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What’s with All the Galaxy smartphones?



Even though there are rumors about Apple bringing a few different models into the game this year to compete with the teeming masses of other Galaxy smartphones, the Cupertino-based company has previously managed to sell incredibly well with just one premium smartphone each year.

It seems Samsung has taken a very different approach though, and instead of just offering one worldwide model, it now has a huge amount of handsets. This year has certainly been the most noticeable, and I’d probably bore you trying to think up all of the handsets Samsung has released this year.

Would it be better for Samsung to stick to just a few handsets each year and should we criticize Samsung for flooding the market with their Galaxy branding, or is Samsung doing an acceptable thing to the smartphone market?

Whilst Samsung reached new levels of fame with their Galaxy range, particularly the S2 and  the S3, they’ve since moved on from being a fairly small-time player in the Android ecosystem to becoming the face of the OS, and have now reached such a global recognition that many will recognize a ‘Samsung phone’ over an Android phone.

This ‘branding’ has been planted all over the world- whether you’ve got an S4, an S3, a Mini, a Note or any other Galaxy handset, you’ll recognize the shape and design of the phone immediately. Cities are often filled with advertisements for their smartphones, and the Galaxy range has now been plastered over TV and the internet too.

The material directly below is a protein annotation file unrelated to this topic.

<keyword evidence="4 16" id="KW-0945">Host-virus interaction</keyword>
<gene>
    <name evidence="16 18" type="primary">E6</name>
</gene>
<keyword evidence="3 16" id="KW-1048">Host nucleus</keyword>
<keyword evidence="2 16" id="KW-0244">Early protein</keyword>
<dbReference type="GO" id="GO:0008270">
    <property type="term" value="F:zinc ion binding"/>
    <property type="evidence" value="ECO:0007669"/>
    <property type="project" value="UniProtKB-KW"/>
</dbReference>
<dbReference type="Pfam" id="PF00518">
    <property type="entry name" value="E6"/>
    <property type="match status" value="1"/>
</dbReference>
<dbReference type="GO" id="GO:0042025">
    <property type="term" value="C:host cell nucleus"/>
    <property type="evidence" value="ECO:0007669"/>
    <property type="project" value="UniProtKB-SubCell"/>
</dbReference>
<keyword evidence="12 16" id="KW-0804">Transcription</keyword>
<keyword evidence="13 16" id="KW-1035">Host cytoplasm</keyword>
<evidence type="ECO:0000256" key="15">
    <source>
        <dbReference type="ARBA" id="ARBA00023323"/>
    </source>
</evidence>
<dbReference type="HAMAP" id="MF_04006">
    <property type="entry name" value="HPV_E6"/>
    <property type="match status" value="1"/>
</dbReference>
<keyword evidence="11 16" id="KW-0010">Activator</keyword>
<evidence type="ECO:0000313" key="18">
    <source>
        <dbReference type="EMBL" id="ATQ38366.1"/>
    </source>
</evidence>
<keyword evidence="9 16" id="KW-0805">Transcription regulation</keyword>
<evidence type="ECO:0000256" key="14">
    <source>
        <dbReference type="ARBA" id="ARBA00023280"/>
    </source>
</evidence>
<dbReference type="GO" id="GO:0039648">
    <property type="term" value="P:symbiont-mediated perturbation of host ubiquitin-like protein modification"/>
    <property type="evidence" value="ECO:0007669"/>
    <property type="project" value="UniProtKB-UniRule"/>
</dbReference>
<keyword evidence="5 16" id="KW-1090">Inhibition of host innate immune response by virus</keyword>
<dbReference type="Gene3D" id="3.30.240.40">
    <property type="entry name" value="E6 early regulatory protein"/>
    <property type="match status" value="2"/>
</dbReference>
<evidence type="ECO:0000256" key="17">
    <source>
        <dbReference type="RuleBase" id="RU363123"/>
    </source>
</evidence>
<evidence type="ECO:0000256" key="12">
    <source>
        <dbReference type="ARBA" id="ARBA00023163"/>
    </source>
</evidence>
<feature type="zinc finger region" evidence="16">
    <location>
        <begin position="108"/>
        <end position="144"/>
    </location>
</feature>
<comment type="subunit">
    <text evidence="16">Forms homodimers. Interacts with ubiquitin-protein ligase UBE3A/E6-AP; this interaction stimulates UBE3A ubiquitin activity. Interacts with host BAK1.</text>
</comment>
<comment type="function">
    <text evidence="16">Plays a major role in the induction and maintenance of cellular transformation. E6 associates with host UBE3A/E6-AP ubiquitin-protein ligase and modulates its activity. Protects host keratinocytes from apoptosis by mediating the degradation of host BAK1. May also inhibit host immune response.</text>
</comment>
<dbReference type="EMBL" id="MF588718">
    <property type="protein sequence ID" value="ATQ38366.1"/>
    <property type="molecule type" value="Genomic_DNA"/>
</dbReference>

We’ve recently learnt about the Galaxy S4 Active, and rumors are circling about multiple Galaxy Note 3 handsets, and it finally hit me today that I shouldn’t care about the mass amount of Galaxy handsets out there.

Samsung have the manufacturing power to create a handset of every size, and Samsung are using it. There is practically at least one Galaxy handset for every screen size in inches from about 3 inches to 10.1 inches, and dozens more in between. As a customer, this gives us a huge amount of choice. Customers can find just the size they want, and still be a part of the Galaxy experience they recognize so well.

You may complain that Samsung are now riding on the fame that they achieved from being a new and different experience from the dull iOS range, but if that’s the case, you always have many other manufacturers to choose from.

Perhaps Samsung should meet in the middle and continue to release handsets at a pace they’re happy with, but cut out the shouting and glamorizing each time a new handset reaches the market.




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